A consumer price index (CPI) inflation rate in October at 6.2 percent from a year earlier; a very hot labor market. Maybe some of us were not completely wrong when we expressed worries about the size of the Biden stimulus last February. (See my blog here.) So far, if anything, it looks like we were too optimistic about the degree of overheating, the supply side constraints, and inflation.
But this is not the time for boasting (although it is very tempting, given the torrent of aggressive comments we got at the time). I feel it is only half time. The worriers are ahead, but there is a second half, and nobody has won yet.
Growth and demand pressure may slow down on their own. Workers may return to the labor market in droves, decreasing labor market pressure. Inflation will likely slow down sometime early next year, perhaps decreasing as sharply for a few months as it increased this year. Inflation expectations may remain anchored. A small increase in interest rates will do the trick. And everything will be fine.
But this is no longer the most likely scenario. There is still a lot of pent-up demand, be it for consumption or for investment. Even with new entrants, the labor market is likely to remain tight for some time; workers who have lost purchasing power will try to get it back. Even as price inflation initially slows down, wage inflation may well pick up. It may build slowly but lead to wage-price dynamics with more momentum than the price inflation due to supply chain issues. And inflation may be hard to stop without a large increase in interest rates by the Federal Reserve.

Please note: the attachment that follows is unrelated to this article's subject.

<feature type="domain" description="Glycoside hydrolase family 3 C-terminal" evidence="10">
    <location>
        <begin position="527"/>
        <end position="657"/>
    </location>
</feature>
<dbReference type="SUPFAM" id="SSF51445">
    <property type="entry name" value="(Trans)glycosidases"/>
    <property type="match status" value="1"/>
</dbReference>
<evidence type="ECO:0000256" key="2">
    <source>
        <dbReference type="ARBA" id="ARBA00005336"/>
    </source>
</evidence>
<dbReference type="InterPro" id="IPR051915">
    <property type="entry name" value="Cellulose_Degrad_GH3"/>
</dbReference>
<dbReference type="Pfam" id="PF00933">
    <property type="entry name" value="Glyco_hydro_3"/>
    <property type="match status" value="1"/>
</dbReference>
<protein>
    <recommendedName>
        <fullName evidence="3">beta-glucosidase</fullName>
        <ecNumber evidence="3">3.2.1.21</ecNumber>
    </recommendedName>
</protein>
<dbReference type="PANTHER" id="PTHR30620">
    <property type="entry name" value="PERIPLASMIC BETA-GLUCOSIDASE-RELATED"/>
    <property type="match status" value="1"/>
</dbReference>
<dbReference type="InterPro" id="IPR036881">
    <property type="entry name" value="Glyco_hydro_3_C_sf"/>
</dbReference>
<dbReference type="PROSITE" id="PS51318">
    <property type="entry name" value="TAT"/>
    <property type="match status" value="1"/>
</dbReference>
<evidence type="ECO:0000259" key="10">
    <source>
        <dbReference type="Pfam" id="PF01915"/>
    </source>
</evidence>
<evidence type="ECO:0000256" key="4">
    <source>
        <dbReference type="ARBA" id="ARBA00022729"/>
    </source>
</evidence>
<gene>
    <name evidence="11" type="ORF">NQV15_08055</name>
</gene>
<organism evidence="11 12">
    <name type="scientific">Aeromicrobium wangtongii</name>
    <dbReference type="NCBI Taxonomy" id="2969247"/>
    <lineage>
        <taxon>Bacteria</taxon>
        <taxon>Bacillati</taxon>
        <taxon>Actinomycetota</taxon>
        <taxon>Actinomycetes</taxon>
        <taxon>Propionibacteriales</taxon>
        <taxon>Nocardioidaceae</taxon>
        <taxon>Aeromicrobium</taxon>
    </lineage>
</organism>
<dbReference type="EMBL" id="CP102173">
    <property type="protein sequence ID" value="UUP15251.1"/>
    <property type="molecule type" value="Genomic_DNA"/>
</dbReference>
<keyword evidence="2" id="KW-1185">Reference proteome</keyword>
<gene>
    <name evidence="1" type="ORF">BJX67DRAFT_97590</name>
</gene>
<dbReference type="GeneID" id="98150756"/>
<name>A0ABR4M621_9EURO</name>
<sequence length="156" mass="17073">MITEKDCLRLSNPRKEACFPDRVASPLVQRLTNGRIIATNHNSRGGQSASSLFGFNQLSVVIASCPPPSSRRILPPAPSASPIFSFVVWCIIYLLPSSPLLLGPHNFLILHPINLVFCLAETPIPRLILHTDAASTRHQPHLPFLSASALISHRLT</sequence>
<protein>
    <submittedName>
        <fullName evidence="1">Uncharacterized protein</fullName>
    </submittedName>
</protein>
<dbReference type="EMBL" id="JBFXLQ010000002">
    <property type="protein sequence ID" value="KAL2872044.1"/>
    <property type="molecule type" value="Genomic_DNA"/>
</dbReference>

I have no doubt that the Fed will increase rates, probably a bit late, and then by more than it hoped to. But it will, so I do not expect high inflation to last forever. The questions we now must face are: How much will the Fed have to increase interest rates, and for how long? Markets seem completely relaxed, 5-year real rates are close to minus 2 percent. I do not think they should be. The history lessons we should look at now are episodes of disinflation.
Is there any relevance at all to the (admittedly much bigger) Volcker disinflation of the early 1980s and its large output costs? How much is different today? How would a sharp and largely unanticipated increase in rates affect not only the economy but also the financial system, and the prospects for emerging markets? This is what we must think about.
This is not the time to fight about inflation between "team temporary" and "team permanent" (what stupid expressions!). It is neither the time to pretend that everything is right nor the time to argue that we are on the verge of hyperinflation. It is the time to think about what happens if inflation turns out to be higher and harder to fight than the Biden administration and the Fed expected. There is definitely plenty to think about.